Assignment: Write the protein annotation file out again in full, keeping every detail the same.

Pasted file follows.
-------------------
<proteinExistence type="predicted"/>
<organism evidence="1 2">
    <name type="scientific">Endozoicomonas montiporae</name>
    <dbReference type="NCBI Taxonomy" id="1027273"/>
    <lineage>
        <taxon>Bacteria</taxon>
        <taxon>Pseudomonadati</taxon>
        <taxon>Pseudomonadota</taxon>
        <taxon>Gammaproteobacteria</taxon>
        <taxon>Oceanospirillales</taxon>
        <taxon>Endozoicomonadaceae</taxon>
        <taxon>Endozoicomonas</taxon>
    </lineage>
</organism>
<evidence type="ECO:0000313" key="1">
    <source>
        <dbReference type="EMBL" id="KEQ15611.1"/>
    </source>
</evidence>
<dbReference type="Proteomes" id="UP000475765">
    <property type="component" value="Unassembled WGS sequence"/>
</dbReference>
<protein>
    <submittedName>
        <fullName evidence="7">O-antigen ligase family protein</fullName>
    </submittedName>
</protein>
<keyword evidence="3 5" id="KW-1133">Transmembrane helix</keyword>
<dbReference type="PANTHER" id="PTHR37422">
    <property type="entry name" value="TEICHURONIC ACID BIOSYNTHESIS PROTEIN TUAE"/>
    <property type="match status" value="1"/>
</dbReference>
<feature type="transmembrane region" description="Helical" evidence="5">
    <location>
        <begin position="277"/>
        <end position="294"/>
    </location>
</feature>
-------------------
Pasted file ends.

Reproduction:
<proteinExistence type="predicted"/>
<organism evidence="1 2">
    <name type="scientific">Endozoicomonas montiporae</name>
    <dbReference type="NCBI Taxonomy" id="1027273"/>
    <lineage>
        <taxon>Bacteria</taxon>
        <taxon>Pseudomonadati</taxon>
        <taxon>Pseudomonadota</taxon>
        <taxon>Gammaproteobacteria</taxon>
        <taxon>Oceanospirillales</taxon>
        <taxon>Endozoicomonadaceae</taxon>
        <taxon>Endozoicomonas</taxon>
    </lineage>
</organism>
<evidence type="ECO:0000313" key="1">
    <source>
        <dbReference type="EMBL" id="KEQ15611.1"/>
    </source>
</evidence>
<dbReference type="Proteomes" id="UP000475765">
    <property type="component" value="Unassembled WGS sequence"/>
</dbReference>
<protein>
    <submittedName>
        <fullName evidence="7">O-antigen ligase family protein</fullName>
    </submittedName>
</protein>
<keyword evidence="3 5" id="KW-1133">Transmembrane helix</keyword>
<dbReference type="PANTHER" id="PTHR37422">
    <property type="entry name" value="TEICHURONIC ACID BIOSYNTHESIS PROTEIN TUAE"/>
    <property type="match status" value="1"/>
</dbReference>
<feature type="transmembrane region" description="Helical" evidence="5">
    <location>
        <begin position="277"/>
        <end position="294"/>
    </location>
</feature>